Northlanders are being asked to do their bit to protect themselves and others from Covid-19, and follow the government decision to make face masks whilst using public transport compulsory (as of yesterday).

John Bain, who chairs the Northland Regional Transport Committee, said face coverings, which could include a mask, scarf or similar, were mandatory throughout the country, and while most Northlanders affected would be Whangārei residents using the CityLink bus service, the rules applied to other public transport too.

"These include Mid North Link, Hokianga Link, Far North Link and Bream Bay Link," he said.

"For Total Mobility vehicles (which include taxi companies, Driving Miss Daisy and smaller vans), face coverings don't need to be worn by passengers under the new rules, but their drivers must. There are also exemptions for people with a disability or physical or mental health condition that makes covering their face inappropriate."


Face masks would not be provided by the various services.

He accepted that compulsory mask use would not necessarily find favour with everyone, and may take some getting used to, but it was important to remember that their use was part of the nation's evolving response to the Covid epidemic, and had been recommended by the country's health experts.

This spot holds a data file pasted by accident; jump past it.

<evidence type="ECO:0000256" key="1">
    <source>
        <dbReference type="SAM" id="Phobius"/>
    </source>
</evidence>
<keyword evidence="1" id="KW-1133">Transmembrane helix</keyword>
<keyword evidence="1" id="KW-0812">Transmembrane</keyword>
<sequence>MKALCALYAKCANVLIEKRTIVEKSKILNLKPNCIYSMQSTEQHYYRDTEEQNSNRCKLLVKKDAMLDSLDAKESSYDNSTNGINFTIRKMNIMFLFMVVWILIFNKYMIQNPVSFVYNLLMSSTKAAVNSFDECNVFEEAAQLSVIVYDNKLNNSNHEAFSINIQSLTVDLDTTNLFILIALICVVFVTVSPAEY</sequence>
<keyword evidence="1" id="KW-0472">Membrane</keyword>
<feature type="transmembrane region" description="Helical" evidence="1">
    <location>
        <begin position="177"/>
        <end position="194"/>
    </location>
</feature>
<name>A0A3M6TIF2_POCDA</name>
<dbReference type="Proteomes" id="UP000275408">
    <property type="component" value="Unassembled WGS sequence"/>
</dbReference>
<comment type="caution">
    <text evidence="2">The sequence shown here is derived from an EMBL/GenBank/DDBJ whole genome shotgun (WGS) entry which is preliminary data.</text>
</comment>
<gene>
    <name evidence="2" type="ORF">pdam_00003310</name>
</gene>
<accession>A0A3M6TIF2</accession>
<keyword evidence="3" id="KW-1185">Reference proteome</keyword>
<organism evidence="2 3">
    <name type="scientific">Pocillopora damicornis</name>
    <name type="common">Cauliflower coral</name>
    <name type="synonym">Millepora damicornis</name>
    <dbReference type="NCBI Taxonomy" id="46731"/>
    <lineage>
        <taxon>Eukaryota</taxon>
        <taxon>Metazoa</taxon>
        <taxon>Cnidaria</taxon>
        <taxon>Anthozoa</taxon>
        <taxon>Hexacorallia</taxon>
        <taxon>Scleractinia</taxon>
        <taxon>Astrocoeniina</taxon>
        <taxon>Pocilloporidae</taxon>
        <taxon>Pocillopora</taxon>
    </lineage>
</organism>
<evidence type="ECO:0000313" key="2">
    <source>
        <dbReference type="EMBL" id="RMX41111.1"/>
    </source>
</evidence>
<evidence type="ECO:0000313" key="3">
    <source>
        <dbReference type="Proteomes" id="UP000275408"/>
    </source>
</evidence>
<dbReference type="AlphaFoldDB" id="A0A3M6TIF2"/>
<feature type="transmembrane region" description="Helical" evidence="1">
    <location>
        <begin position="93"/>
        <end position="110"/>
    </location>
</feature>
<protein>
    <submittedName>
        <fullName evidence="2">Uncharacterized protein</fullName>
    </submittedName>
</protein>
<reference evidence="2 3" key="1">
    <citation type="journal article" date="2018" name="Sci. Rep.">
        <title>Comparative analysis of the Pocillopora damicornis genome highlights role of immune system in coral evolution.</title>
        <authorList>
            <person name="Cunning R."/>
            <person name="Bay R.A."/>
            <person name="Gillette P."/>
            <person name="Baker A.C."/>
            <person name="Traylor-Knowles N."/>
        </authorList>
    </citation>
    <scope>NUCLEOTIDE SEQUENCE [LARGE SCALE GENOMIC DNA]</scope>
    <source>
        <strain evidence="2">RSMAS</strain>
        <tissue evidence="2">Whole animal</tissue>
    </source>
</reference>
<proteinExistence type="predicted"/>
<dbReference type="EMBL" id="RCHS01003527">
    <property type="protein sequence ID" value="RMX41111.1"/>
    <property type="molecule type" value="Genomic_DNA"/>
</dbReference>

"We're hoping that all public transport users will do their bit and follow the new rules, and not make life unnecessarily difficult and/or potentially risky for service operators, and of course other passengers. Protect others, protect yourself," he said.

Cr Bain added that operators and drivers were not expected to assume the role of enforcement officers, and would not be required to refuse entry to anyone not wearing a mask. However, anyone caught by police not wearing a mask without a reasonable excuse could be instantly fined $300, or up to $1000 through the courts.

Security arrangements would be in place to ensure transport users were aware of the requirement for coverings.

Even with the new mask rule, existing social distancing conditions would still apply, including a requirement for people to stay at least one metre apart on public transport.

And while much of the public and media focus was currently on the new mask restrictions, he wanted to thank those driving the buses and other forms of transport.

"Our bus and other public transport drivers were at the forefront of those helping essential workers and others who needed vital transport throughout the first lockdown," he said.


"Even though Northland is currently not facing the most severe Covid-related restrictions, transport workers are again at the forefront of our region's response, and I'd like to express my thanks to them, personally and in my role as a regional councillor, for their hard work and professionalism."

More information about the face mask new rules can be found at